Hand Drumming Workshop: Conga Basics

Hand Techniques

It takes a lot more creativity to play congas than most people think. Look at it this way, each drum has only one tone, so a pair gives you two notes to work with. That’s it! A piano gives you 88 notes. However, by altering the way we strike the congas, we change the sonic characteristic, or timbre (pronounced tam-ber), of each drum. There are six basic hand techniques. These six form the foundation for most of your conga playing.

Fig. 1.

First of all, position yourself with one conga between your legs while sitting down. If you tilt the drum slightly away from yourself, you allow the drum to breathe from the bottom, offering better tonal qualities. This is common among seated players. Your shoulders are relaxed; so relaxed you should be able to put a drumstick under each arm and practice your techniques that way. Your forearms are parallel to the floor, and your back is straight (see Fig. 1). All of your practicing should be done with this relaxed position in mind. Finally, envision a glass shelf 6—8" above the conga head. When you practice, try not to raise your hands high enough off the surface of the head to strike that glass. You will soon learn that relaxation and good technique beats power any day of the week. Remember that everything that goes for the right hand also goes for the left hand.

Fig. 2.

Open Tone (Fig. 2) The most fundamental of all the techniques. Start with one hand resting on the head, fingers together, and knuckles aligned on the edge. Lift your hand a few inches off the head and strike the drum in the same position you started with. When you make contact, immediately release your hand from the head. Think of your wrist as the starting point making a wave like motion to the tips of your fingers – in other words, you do not want to be stiff. Stay relaxed and flexible. A full resonating tone is achieved, as well as stating the true “pitch” of the drum.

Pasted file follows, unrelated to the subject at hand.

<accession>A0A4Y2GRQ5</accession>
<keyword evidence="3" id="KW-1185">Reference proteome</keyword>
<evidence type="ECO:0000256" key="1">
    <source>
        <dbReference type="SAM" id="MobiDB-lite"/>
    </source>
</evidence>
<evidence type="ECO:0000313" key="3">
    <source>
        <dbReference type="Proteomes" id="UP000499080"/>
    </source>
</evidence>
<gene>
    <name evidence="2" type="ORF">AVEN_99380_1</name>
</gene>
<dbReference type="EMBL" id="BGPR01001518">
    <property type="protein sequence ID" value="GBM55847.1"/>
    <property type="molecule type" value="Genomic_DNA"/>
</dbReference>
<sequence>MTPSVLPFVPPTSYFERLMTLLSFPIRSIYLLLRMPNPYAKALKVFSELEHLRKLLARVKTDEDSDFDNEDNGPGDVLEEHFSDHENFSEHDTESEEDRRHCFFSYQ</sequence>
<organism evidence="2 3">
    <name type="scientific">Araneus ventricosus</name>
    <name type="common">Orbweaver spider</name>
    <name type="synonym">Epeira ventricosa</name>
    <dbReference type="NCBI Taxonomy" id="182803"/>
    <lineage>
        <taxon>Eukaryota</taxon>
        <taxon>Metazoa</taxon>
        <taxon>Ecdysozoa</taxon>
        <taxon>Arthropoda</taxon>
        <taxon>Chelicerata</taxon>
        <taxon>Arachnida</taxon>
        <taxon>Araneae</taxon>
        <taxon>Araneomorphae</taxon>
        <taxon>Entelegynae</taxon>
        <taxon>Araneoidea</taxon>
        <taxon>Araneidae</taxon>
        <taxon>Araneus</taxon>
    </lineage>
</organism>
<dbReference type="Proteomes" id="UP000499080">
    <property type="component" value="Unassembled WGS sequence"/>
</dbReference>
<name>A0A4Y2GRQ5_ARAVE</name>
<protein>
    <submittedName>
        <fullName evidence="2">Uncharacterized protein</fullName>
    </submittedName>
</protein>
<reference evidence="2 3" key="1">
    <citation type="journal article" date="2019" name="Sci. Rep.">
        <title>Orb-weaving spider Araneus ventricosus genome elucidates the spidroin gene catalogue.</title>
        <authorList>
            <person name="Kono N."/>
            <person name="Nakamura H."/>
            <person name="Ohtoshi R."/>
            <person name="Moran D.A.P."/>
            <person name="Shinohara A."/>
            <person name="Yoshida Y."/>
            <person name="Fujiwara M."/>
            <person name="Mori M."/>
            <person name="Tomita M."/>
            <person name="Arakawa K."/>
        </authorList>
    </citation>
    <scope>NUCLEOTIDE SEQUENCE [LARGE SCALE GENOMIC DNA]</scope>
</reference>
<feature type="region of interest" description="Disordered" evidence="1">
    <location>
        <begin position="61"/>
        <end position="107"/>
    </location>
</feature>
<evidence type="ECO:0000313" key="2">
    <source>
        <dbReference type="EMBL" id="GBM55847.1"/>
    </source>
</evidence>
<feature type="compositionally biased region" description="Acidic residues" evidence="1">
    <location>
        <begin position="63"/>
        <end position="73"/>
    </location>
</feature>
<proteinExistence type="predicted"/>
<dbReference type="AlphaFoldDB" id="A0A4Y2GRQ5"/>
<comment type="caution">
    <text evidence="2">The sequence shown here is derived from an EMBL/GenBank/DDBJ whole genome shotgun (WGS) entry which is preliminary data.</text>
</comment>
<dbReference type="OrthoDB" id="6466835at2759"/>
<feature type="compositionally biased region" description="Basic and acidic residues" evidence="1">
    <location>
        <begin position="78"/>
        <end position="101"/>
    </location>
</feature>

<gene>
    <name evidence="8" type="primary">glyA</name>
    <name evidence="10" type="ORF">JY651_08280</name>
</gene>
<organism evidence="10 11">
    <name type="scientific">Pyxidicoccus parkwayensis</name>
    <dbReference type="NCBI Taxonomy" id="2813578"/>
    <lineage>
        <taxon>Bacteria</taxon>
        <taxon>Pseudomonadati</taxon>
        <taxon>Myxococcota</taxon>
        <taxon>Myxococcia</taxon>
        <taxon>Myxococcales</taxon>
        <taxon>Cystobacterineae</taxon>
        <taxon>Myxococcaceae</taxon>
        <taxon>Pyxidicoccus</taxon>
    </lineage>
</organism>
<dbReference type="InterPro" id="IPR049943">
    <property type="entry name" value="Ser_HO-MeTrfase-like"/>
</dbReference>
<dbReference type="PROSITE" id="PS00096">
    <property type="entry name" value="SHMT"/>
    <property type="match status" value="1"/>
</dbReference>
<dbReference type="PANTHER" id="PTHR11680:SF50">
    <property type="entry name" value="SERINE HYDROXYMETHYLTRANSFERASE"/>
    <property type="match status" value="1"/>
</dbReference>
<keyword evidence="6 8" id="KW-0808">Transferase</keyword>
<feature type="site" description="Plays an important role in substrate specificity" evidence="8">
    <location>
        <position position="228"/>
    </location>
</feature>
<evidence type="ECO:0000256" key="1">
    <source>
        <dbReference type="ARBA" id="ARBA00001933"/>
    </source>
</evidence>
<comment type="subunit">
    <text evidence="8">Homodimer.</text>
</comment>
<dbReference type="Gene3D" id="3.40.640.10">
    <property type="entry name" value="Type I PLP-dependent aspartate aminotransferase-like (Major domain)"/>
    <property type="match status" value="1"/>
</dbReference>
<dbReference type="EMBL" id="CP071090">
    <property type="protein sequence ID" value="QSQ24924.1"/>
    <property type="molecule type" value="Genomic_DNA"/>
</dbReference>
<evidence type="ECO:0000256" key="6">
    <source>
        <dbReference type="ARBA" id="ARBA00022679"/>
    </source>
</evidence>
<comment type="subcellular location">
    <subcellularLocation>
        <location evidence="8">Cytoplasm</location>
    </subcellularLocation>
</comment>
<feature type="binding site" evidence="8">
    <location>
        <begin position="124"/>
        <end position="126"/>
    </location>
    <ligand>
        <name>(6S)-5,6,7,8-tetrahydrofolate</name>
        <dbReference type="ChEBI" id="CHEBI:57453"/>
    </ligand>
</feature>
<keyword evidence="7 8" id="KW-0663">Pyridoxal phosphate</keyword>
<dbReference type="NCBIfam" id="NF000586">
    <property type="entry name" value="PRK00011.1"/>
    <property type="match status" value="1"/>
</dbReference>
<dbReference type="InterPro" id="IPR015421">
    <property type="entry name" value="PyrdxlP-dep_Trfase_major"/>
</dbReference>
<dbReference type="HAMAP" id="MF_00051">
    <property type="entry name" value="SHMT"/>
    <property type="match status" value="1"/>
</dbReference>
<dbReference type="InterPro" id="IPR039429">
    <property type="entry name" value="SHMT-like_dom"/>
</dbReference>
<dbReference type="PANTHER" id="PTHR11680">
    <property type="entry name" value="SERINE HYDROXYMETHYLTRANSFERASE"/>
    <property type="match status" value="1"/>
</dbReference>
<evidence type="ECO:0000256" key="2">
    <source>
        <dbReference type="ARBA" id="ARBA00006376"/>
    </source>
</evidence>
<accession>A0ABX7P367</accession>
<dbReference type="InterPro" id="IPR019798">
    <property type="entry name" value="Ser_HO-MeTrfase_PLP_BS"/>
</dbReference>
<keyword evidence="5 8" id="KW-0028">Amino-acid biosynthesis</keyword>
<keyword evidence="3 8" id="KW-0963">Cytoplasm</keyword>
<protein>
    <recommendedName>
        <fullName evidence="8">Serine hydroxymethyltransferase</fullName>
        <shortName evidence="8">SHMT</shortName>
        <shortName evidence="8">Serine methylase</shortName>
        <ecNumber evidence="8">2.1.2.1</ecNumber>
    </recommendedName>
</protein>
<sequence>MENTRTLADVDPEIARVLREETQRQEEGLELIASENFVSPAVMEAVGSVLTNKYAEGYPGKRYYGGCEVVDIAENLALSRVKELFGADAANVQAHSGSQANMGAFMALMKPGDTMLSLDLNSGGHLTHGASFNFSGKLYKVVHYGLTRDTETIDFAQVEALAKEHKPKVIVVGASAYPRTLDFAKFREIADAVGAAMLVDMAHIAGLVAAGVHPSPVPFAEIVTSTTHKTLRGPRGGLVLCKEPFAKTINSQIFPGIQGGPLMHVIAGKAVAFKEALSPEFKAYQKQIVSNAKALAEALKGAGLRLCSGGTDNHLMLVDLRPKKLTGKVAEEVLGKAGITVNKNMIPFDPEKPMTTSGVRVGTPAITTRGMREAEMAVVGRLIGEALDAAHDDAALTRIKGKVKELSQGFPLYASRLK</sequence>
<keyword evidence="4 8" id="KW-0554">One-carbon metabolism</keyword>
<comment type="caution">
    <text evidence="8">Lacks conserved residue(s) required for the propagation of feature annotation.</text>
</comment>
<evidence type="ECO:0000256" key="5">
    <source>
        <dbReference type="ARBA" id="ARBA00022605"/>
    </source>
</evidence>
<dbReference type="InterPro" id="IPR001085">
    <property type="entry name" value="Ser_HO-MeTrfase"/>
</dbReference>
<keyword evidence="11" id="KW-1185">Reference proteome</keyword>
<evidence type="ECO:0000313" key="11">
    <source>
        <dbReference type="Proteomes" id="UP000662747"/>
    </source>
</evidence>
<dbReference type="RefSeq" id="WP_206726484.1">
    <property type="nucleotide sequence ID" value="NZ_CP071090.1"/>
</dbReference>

Fig. 3.

Bass Tone
(Fig. 3) This tone will yield the lowest frequencies of your conga. You can use either the base of your palm, full palm, or full hand. Your point of contact is in the center of the head, and you want to “drive though” the drum. Experiment by leaving your hand on the head then releasing for slightly different tones.

Fig. 4.

Mute or Muffled Tone
(Fig. 4) Go back to the open tone position, but slide your knuckles back about an inch, so now your fingers are the only part of your hand on the head. Strike like the open tone, but leave your fingers on the head at contact, choking the head from resonating. Press in with your fingertips to ensure good contact with the head. Try this exercise – play four alternating open tones then four alternating mute tones. Repeat these eight strokes until you really hear the difference.

Fig. 5.

Palm or Heel
(Fig. 5) Start with your full hand on the head with your palm positioned between the center and the edge of the head. Your wrist really comes into play here by lifting straight up, raising the palm, then driving straight down returning the palm and lifting the fingers.

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